FCC Seeks Further Comment on the Definition of an ATDS Following the Ninth Circuit’s Decision in Marks v. Crunch San Diego, LLC

On October 3, 2018, the FCC issued a Public Notice requesting further comment on “what constitutes an automatic telephone dialing system” under the terms of the TCPA in light of the Ninth Circuit’s recent decision in Marks v. Crunch San Diego, LLC, No. 14-56834, 2018 WL 4495553 (9th Cir. Sept. 20, 2018).

As discussed in the Public Notice, the TCPA defines an automatic telephone dialing system (“ATDS”) as “equipment which has the capacity—(A) to store or produce telephone numbers to be called, using a random or sequential number generator; and (B) to dial such numbers.” Public Notice at 1 (quoting 47 U.S.C. § 227(a)(1)). Notwithstanding this limited definition, the Ninth Circuit’s Marks decision found that the statute was ambiguous and ruled that an ATDS means more than the language of the statute. Id. (citing Marks, 2018 WL 4495553, at *8). The FCC noted that the Marks court “interpreted the statutory language expansively so that an [ATDS] is ‘not limited to devices with the capacity to call numbers produced by a random or sequential number generator, but also includes devices with the capacity to store numbers and to dial stored numbers automatically.”’ Id. (quoting Marks, 2018 WL 4495553, at *9).

The FCC highlighted that the Marks decision clashes with the D.C. Circuit’s ruling in ACA International v. FCC, which “held that the TCPA unambiguously foreclosed any interpretation that ‘would appear to subject ordinary calls from any conventional smartphone to the [TCPA]’s coverage.” Id. (quoting ACA Int’l v. FCC, 885 F.3d 687, 692 (D.C. Cir. 2018)). For a comprehensive analysis of the Marks decision, please refer to our previous blog post.

Accordingly, the FCC announced that it is seeking “further comment on how to interpret and apply the statutory definition of an [ATDS], including the phrase ‘using a random or sequential number generator,’ in light of the recent decision in Marks, as well as how that decision might bear on the analysis set forth in ACA International.” Id. The FCC seeks answers to the following questions:

  • To the extent the statutory definition is ambiguous, how should the FCC exercise its discretion to interpret such ambiguities here?
  • Does the interpretation of the Marks court mean that any device with the capacity to dial stored numbers automatically is an automatic telephone dialing system?
  • What devices have the capacity to store numbers? And do smartphones have such capacity?
  • What devices that can store numbers also have the capacity to dial such numbers automatically? And do smartphones have such capacity?
  • In short, how should the FCC address these two court holdings?
  • The FCC also seeks comment on any other issues addressed in the Marks decision that the FCC should consider in interpreting the definition of an “automatic telephone dialing system.”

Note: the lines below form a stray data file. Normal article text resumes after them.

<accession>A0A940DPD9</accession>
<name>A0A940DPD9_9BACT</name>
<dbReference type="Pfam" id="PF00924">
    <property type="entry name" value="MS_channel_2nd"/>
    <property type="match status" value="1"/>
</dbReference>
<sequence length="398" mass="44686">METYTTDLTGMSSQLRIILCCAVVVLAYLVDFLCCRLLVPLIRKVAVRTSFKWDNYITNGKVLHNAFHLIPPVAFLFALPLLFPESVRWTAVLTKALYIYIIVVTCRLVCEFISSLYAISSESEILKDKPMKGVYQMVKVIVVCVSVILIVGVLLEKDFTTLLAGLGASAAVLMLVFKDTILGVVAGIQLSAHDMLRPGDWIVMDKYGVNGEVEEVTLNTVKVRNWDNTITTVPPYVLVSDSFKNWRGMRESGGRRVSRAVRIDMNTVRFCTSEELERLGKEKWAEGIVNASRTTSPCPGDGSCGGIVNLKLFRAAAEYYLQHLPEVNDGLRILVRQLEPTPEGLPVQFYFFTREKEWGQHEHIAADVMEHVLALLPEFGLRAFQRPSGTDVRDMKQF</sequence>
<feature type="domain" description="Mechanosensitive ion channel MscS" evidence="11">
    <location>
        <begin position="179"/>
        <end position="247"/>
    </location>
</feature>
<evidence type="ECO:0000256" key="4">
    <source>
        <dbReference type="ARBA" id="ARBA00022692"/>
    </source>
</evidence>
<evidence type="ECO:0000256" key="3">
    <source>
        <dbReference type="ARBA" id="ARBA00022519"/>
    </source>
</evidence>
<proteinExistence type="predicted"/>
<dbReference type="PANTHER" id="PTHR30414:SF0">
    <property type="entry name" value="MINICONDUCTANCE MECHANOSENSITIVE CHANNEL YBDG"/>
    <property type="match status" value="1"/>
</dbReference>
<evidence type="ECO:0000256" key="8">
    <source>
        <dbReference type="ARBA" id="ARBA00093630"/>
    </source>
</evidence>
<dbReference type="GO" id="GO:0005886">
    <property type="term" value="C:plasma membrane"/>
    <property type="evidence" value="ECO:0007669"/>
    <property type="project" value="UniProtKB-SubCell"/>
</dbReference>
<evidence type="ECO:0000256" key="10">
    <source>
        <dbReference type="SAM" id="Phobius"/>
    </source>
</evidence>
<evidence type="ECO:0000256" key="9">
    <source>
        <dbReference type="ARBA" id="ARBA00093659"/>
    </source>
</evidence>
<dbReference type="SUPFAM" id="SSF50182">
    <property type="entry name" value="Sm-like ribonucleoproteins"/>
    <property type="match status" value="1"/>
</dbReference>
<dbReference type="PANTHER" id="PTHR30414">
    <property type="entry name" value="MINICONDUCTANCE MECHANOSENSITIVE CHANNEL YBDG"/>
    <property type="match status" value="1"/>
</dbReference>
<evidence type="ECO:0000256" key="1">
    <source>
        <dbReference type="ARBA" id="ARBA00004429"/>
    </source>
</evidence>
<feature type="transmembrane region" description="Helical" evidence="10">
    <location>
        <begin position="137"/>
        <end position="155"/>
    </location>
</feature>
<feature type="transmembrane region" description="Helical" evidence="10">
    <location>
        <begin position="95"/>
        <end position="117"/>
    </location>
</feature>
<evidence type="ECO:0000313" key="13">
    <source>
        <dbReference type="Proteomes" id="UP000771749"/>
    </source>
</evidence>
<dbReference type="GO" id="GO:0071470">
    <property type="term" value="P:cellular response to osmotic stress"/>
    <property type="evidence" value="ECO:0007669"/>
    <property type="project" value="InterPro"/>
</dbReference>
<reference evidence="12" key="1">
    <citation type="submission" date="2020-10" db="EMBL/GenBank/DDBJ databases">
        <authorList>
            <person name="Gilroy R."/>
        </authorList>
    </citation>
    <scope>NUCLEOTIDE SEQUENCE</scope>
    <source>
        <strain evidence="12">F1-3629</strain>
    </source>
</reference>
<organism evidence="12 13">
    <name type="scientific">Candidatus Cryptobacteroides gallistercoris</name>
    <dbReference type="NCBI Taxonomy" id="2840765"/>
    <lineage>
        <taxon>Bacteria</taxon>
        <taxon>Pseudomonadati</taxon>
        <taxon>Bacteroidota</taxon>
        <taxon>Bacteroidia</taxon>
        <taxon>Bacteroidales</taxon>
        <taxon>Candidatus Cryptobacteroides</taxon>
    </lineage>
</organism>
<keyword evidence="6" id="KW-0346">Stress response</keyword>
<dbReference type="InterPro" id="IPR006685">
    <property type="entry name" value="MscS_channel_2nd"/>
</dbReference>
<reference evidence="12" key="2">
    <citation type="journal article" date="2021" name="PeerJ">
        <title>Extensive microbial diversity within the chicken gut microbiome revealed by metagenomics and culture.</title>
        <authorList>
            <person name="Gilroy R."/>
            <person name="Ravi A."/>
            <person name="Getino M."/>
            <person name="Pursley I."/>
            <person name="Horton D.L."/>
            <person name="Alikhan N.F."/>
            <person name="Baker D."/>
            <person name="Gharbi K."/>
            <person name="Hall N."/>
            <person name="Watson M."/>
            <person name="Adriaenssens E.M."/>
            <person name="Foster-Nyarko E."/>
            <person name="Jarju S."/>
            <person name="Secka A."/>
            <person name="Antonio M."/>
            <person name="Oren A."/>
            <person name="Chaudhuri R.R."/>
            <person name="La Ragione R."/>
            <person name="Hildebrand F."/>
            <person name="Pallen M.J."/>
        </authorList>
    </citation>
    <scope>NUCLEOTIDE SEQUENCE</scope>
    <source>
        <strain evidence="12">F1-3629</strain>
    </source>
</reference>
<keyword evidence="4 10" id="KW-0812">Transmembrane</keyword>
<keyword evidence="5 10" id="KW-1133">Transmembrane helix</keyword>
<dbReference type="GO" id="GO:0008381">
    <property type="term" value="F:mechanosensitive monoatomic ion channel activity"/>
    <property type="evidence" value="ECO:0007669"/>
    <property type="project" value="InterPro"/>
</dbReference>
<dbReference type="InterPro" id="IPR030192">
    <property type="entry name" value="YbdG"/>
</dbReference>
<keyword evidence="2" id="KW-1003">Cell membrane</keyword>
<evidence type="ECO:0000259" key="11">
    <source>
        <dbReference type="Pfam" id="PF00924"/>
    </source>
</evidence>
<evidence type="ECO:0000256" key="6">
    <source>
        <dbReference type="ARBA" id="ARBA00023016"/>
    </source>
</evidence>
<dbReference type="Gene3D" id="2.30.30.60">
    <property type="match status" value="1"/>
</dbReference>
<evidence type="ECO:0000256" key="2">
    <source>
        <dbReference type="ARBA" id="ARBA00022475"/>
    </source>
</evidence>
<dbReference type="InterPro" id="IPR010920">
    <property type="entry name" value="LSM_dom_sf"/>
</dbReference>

Interested parties must file comments on or before October 17, 2018. The deadline for reply comments is October 24, 2018.

Marsha J. Indych

About the Author: Marsha J. Indych

Marsha Indych handles complex commercial litigation and arbitration matters in jurisdictions throughout the United States, focusing on consumer class actions and domestic and international business disputes. She represents clients from a broad array of industries, including the health care, financial services, media, technology and energy industries. Marsha defends leading businesses against consumer protection-based claims. She has successfully defended dozens of Telephone Consumer Protection Act (TCPA) actions, including class actions, individual actions, arbitrations and prelitigation disputes in jurisdictions across the country. Her practice includes helping clients navigate evolving — and sometimes conflicting — standards for TCPA compliance. She regularly contributes to the TCPA Blog, providing analysis about recent developments regarding the statute.

Matthew M. Morrissey

About the Author: Matthew M. Morrissey

Matthew Morrissey focuses his practice on high-stakes litigation. He frequently defends clients facing class actions arising under federal and state consumer protection and privacy laws. Matt also represents clients in complex commercial disputes, securities litigation and other financial services matters pending in courts across the country. Matt develops business-focused resolution strategies for clients in all phases of the litigation process. He has achieved significant victories in contentious disputes at both the trial court level and on appeal. He has also obtained highly favorable results in private arbitration and mediation proceedings.

©2024 Faegre Drinker Biddle & Reath LLP | All Rights Reserved | Attorney Advertising.
Privacy Policy